Patton College faculty members honored by the Ohio Council of Teachers and Mathematics
The Ohio Council of Teachers of Mathematics 72nd Annual Conference recognized Patton College of Education faculty members Dr. Courtney Koestler and Dr. Gregory Foley for their outstanding dedication to mathematics teaching. The award ceremony took place on Thursday, Oct. 27, 2022, in Sharonville, Ohio.
Koestler, the Patton College’s director of the OHIO Center for Equity in Mathematics and Science (OCEMS) and associate professor of instruction, received the Kenneth Cummins Award. This award is given to a college teacher for exemplary mathematics teaching and/or mathematics education in the state of Ohio.
“I am very honored to be chosen by the Ohio Council of Teachers of Mathematics for this award, and I appreciate my colleagues who nominated me,” said Koestler.
Koestler’s nomination came from local elementary school teachers and several mathematics teacher education professors.
As an undergraduate, Koestler was originally interested in pursuing a career as an actuary (professional mathematician) until a professor recommended to them to explore teaching as a possible career path.
“A math professor suggested that I consider math education because I was such a social person and enjoyed tutoring others in math. He encouraged me to take math methods in the college of education,” said Koestler. “I was excited and amazed at the amount of mathematical understanding teachers needed to know to be able to teach mathematics well. That started me on a path to becoming a teacher.”
For seven years Koestler taught in the classroom as well as serving aa a math coach in culturally, linguistically, and economically diverse communities. Those experiences shaped their personal philosophy to teaching.
“I believe that we, as teachers, must acknowledge that everyone is ‘a math person’ so we must seek out the unique knowledge and experiences they bring to the classroom and connect to and build on it to connect to the content we want them to learn. This assets-based approach, which focuses on the strengths which people have and the forms of knowledge they bring to the classroom, is an effective way to support the learning and growth of all students,” said Koestler.
Since their move back to Ohio in 2014, Koestler has been serving the Ohio Council of Teachers of Mathematics (OCTM), as a board member since 2015, the council’s Southeast District Director and more recently the vice president of the organization. They have also led several efforts to focus on issues of equity and diversity more fully, and currently serves on the OCTM Diversity, Equity, and Inclusion Task Force.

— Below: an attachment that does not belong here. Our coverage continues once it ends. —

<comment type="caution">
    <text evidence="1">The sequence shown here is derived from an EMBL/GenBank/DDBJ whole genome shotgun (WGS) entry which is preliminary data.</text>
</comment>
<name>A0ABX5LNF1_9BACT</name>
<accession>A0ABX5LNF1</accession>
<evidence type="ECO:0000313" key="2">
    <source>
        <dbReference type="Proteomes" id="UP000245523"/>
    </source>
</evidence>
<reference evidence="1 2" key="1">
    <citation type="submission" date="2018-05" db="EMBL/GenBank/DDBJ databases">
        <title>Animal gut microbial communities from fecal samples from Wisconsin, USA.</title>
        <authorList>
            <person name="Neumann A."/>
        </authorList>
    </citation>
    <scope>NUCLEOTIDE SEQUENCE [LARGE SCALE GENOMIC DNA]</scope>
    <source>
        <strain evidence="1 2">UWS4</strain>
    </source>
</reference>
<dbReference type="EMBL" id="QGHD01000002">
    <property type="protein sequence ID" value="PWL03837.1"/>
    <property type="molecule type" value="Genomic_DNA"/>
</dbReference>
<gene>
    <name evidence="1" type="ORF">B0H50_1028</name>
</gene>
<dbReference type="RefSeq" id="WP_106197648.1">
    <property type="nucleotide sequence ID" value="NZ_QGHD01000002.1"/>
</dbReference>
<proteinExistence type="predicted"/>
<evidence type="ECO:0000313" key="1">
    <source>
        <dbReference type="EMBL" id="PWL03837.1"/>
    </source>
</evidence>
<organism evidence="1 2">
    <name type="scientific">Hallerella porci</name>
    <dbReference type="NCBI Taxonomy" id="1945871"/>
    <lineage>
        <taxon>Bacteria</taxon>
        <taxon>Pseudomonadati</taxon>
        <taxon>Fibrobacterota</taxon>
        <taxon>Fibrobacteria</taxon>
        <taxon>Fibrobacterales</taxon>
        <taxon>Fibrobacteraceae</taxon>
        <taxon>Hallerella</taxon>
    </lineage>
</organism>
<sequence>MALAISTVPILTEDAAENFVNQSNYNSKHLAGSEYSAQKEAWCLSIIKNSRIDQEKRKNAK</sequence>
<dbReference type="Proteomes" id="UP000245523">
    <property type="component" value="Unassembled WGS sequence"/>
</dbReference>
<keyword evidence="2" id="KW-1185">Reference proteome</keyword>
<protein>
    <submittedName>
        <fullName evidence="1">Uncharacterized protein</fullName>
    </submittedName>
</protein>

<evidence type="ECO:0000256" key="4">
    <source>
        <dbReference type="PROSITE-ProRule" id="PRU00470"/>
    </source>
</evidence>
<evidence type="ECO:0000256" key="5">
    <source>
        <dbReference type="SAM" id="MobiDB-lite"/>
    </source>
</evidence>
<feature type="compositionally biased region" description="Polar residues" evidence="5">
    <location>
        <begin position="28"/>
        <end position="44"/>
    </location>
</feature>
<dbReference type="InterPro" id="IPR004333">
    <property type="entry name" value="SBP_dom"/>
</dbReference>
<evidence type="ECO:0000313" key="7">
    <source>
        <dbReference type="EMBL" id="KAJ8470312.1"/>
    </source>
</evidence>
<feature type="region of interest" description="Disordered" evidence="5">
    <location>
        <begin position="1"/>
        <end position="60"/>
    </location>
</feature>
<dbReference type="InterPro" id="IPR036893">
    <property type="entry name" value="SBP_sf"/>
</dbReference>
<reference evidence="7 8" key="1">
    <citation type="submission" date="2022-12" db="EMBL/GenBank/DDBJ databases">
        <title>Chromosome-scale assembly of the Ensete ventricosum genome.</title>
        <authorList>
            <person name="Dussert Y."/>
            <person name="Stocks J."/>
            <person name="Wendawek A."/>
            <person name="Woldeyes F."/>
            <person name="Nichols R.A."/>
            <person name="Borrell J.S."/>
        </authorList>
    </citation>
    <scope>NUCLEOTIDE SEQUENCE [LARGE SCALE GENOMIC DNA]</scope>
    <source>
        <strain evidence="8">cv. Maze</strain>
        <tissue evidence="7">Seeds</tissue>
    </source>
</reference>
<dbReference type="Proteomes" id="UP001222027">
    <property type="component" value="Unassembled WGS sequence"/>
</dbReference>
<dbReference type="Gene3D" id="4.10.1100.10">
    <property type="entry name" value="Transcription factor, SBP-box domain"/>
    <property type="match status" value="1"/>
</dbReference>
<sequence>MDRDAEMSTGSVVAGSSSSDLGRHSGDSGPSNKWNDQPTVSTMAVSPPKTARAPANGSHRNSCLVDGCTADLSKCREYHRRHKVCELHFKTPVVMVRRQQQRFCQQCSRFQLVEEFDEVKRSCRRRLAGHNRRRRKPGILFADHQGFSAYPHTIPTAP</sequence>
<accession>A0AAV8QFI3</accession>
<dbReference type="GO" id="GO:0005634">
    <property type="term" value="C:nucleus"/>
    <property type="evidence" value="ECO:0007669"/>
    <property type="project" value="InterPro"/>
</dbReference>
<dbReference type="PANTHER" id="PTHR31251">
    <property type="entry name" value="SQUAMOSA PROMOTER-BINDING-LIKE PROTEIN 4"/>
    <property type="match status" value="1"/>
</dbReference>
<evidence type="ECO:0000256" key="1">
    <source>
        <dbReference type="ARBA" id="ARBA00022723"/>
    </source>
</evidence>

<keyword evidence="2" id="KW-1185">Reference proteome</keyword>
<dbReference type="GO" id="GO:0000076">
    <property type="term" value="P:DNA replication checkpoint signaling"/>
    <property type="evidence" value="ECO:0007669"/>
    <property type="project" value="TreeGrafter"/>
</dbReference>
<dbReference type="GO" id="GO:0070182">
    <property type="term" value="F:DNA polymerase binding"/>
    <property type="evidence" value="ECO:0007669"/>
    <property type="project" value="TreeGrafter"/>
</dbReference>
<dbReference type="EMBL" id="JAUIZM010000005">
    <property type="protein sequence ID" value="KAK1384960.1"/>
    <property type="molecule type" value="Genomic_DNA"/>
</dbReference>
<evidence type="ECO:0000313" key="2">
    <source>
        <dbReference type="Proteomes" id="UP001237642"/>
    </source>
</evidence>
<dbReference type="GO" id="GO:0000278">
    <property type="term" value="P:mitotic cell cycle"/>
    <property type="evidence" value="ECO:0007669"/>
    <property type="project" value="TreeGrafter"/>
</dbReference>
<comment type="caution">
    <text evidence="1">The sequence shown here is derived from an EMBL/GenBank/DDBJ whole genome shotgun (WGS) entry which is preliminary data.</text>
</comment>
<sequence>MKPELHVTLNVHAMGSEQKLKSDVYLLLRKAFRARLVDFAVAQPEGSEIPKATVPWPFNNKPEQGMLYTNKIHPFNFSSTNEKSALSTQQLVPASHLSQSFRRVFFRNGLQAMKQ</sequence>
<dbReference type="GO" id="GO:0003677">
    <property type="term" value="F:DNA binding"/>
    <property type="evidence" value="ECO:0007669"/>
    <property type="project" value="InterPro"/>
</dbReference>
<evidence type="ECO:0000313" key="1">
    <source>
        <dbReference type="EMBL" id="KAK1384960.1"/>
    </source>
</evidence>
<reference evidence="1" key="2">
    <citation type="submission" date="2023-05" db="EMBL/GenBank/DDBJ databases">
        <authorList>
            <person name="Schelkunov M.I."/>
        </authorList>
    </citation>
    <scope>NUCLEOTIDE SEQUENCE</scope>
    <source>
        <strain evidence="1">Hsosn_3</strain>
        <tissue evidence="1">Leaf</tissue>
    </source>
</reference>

The second Patton College faculty member receiving an award was Foley, who serves as the Robert L. Morton Professor of Mathematics Education. Foley received the Christofferson-Fawcett Award by the Ohio Council of Teachers of Mathematics for a lifetime contribution to mathematics education.
“This is a special honor because I have such great respect for the prior recipients, many of whom I have worked with closely and who were (or are) my mentors. The list includes former presidents of the National Council of Teachers of Mathematics and both former Morton Professors Len Pikaart and Jim Schultz,” said Foley.
Presenting the award to Foley was Professor Richard Little, who received the award in 1990.
The Christofferson-Fawcett award is presented annually to a member of the Ohio Council of Teachers of Mathematics for a lifetime contribution to mathematics education. The recipient is recognized for outstanding and inspirational professional service to the mathematics community.
Foley received B.A. and M.A. degrees in mathematics from The University of Texas at Austin and a Ph.D. in mathematics education also from The University of Texas at Austin. His scholarly interests include cognitively demanding tasks, inquiry-based instruction, tools and technology to enhance student construction of knowledge, and spatial thinking, all of which has informed his personal philosophy of teaching mathematics.
“I believe that students learn mathematics by engaging in interesting and challenging problems that help them make sense of ideas in their own mind. Teaching mathematics is about asking the right questions at just the right time,” said Foley.
It is that same student-focused approach Foley sees becoming the norm in the future.
“School and university mathematics is moving slowly but surely toward an inquiry-based, student-centered approach. The intention of my work is to support such an approach to the teaching and learning of mathematics,” explained Foley.
In June of 2023, Foley will meet with other past award recipients to unanimously select the next Christofferson-Fawcett awardee.